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A Real-Time Hydrological Information System for Cities

Municipal Water Supply

  1. M. Eng Nguyen Quang Hung1,
  2. Sutat Weesakul1,
  3. Uruya Weesakul2,
  4. Chavalit Chaliraktrakul2,
  5. Ole Mark3,
  6. Lars Chr Larsen3

Published Online: 15 APR 2005

DOI: 10.1002/047147844X.mw463

Water Encyclopedia

Water Encyclopedia

How to Cite

Hung, M. E. N. Q., Weesakul, S., Weesakul, U., Chaliraktrakul, C., Mark, O. and Larsen, L. C. 2005. A Real-Time Hydrological Information System for Cities. Water Encyclopedia. 1:121–127.

Author Information

  1. 1

    Asian Institute of Technology, Pathumthani, Thailand

  2. 2

    Thammasat University, Pathumthani, Thailand

  3. 3

    DHI Water and Environment, Hørsholm, Denmark

Publication History

  1. Published Online: 15 APR 2005


Nowadays, many organizations collect hydrologic information for various purposes. But still, little information from the huge sources of data is made public in real time, and only a small fraction of the data is applied for real-time decision making. Once the hydrologic data have become “historical” (the data are no longer applicable for real-time decision making), the data are still very valuable for design and for evaluating and understanding the hydrologic environment. But if hydrological data are used only after they have become “history,” the value of the data collection is not fully used.

Before starting to disseminate hydrologic information it is important to address the following questions:

  1. What kind of real-time information should be shown to the public?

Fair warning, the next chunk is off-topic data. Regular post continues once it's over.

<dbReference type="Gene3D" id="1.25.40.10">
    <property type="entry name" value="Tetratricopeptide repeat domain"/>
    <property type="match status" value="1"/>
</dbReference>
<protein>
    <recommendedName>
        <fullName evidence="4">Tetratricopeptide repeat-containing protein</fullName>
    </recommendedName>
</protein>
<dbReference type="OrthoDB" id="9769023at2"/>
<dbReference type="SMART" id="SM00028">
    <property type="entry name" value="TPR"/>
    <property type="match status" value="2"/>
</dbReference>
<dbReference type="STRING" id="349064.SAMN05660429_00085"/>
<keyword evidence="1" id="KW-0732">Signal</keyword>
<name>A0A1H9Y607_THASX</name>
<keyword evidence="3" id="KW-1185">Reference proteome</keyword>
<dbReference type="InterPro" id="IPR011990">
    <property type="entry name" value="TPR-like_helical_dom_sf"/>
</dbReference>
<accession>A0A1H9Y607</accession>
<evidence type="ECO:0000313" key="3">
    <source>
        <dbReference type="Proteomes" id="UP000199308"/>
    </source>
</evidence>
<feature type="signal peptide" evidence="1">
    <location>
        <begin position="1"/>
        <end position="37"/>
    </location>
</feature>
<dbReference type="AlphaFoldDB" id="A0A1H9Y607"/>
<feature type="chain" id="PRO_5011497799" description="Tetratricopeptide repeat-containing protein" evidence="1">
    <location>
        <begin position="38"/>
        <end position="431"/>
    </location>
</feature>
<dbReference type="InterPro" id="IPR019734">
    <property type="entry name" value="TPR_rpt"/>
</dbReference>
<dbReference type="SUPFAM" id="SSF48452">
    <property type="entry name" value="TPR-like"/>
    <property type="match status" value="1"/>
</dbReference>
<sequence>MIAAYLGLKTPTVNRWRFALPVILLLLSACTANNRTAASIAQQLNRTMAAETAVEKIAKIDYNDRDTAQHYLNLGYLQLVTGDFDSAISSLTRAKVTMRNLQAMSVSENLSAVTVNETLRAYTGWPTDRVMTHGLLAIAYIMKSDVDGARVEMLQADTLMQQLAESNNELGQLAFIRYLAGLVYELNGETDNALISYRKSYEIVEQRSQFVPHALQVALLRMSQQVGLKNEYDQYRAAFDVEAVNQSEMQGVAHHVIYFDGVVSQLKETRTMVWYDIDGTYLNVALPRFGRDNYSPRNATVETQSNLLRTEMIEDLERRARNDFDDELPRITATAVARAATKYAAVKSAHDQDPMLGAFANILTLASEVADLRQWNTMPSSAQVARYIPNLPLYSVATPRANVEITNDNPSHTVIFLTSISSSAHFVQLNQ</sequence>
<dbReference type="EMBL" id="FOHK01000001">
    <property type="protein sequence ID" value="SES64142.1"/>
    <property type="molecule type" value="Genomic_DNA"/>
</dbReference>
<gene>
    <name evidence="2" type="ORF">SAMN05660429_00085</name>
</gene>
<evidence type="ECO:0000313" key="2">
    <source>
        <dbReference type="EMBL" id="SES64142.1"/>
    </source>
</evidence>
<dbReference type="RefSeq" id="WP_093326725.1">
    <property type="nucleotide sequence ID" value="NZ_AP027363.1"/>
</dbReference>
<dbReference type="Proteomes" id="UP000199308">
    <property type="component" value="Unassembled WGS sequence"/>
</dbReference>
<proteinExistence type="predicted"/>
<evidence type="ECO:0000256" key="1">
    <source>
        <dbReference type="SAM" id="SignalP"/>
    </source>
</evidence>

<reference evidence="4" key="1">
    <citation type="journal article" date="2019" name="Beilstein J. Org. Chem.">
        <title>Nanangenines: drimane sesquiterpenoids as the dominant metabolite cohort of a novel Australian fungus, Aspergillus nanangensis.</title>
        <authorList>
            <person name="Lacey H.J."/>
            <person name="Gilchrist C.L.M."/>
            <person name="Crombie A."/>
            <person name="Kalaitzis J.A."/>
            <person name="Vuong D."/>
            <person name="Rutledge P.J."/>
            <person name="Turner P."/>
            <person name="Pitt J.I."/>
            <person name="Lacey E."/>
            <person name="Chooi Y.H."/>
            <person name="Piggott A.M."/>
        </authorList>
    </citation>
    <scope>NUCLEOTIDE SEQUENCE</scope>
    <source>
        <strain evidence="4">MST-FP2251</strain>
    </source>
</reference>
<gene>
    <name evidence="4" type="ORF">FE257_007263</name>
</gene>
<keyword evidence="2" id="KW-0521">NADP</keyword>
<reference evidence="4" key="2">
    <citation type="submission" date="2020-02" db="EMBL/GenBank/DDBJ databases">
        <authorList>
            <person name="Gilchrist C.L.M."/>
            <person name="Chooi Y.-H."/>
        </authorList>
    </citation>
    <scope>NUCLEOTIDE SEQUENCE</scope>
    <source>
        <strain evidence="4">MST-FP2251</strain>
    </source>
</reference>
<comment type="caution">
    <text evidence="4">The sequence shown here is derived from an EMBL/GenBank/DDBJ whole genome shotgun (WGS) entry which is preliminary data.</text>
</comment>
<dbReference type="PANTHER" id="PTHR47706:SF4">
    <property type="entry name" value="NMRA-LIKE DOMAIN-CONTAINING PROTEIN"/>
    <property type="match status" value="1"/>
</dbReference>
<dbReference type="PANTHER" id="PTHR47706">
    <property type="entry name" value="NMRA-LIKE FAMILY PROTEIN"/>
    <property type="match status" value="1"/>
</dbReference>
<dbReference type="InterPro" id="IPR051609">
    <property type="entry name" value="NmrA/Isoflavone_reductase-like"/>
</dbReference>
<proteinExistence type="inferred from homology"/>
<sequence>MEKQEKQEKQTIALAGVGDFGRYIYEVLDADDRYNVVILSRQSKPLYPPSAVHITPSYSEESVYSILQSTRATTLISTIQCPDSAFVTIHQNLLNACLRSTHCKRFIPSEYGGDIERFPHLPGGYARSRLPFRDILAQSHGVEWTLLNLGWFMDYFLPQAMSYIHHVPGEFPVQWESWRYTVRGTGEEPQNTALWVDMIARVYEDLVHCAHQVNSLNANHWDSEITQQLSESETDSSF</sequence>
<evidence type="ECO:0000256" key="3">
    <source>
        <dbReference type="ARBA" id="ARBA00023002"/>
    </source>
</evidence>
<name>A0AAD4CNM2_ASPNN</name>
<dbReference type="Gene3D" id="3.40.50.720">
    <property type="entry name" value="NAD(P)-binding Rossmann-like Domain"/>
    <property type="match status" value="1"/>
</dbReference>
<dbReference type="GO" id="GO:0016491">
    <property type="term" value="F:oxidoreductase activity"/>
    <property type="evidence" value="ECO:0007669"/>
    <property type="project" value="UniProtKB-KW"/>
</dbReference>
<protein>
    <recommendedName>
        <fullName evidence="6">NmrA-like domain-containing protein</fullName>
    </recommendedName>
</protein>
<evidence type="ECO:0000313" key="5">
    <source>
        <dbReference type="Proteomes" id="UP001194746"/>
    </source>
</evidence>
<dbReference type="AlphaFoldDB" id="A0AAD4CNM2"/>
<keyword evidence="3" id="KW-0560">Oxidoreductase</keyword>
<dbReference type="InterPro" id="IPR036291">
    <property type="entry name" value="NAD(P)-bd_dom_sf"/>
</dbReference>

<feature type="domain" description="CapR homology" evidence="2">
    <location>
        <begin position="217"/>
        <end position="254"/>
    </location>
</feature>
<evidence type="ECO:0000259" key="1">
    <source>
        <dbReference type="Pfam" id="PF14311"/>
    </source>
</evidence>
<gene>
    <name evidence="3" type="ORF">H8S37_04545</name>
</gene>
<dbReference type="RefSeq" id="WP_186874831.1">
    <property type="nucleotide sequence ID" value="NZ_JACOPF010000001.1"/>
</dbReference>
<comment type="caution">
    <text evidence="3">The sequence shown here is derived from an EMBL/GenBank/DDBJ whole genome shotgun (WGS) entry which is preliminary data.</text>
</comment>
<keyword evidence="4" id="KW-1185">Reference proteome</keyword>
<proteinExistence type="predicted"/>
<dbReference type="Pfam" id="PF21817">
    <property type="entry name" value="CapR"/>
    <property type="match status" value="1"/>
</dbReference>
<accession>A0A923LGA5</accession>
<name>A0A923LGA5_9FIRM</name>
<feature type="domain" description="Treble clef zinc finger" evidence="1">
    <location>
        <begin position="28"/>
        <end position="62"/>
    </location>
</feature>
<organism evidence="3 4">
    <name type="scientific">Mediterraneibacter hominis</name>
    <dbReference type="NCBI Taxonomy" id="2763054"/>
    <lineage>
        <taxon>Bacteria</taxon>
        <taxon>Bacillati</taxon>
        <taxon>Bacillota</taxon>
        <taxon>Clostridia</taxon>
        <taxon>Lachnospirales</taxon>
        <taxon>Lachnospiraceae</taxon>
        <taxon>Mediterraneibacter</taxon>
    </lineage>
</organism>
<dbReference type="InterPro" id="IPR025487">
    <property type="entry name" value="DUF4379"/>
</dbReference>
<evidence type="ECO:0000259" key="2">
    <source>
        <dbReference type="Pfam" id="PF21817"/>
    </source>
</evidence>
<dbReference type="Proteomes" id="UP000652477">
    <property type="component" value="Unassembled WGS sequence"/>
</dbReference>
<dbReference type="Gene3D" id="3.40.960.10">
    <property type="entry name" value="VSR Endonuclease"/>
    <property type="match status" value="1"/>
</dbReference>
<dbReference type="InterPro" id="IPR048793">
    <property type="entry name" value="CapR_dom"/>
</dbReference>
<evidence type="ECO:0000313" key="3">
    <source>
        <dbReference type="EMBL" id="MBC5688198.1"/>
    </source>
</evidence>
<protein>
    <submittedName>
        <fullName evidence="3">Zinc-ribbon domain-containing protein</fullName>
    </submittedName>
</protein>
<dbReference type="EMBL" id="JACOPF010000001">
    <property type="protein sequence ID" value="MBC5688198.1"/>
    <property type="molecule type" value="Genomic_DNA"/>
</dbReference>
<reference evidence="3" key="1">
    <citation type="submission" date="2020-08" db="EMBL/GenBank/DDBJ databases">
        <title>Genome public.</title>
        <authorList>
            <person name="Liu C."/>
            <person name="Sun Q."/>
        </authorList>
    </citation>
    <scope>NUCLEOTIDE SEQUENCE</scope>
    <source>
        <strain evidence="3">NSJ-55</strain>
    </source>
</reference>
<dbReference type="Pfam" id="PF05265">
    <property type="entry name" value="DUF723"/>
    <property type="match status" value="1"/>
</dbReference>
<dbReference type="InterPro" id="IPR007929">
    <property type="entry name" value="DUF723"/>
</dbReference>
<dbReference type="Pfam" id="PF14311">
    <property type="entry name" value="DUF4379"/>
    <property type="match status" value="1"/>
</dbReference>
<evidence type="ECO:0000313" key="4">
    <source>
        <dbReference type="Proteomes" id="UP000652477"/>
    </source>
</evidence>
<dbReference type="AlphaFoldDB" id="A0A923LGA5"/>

2. How and where should the real-time information be presented to the public?

  3. When do hydrologic data change from valuable real-time information to less interesting (from a public point of view) historical hydrologic data?

  4. What does it take in knowledge, technology, and hardware to provide real-time hydrologic information?

This article discusses experience gathered from a research project in Bangkok concerning provision of real-time rainfall data to the public through the Internet, hand-held computers, and mobile phones. It also provides an outline of the future use of hydrologic information in real time. The potential benefits from the described framework for using the information are

  • a public rainfall and flood information service, like the daily weather forecast, and flood warning system

  • traffic information about streets that have a potential risk for flooding,

  • a decision support system for reducing flooding in the Bangkok area.


  • Bangkok;
  • hydrology;
  • model;
  • radar;
  • rainfall;
  • real-time;
  • urban flooding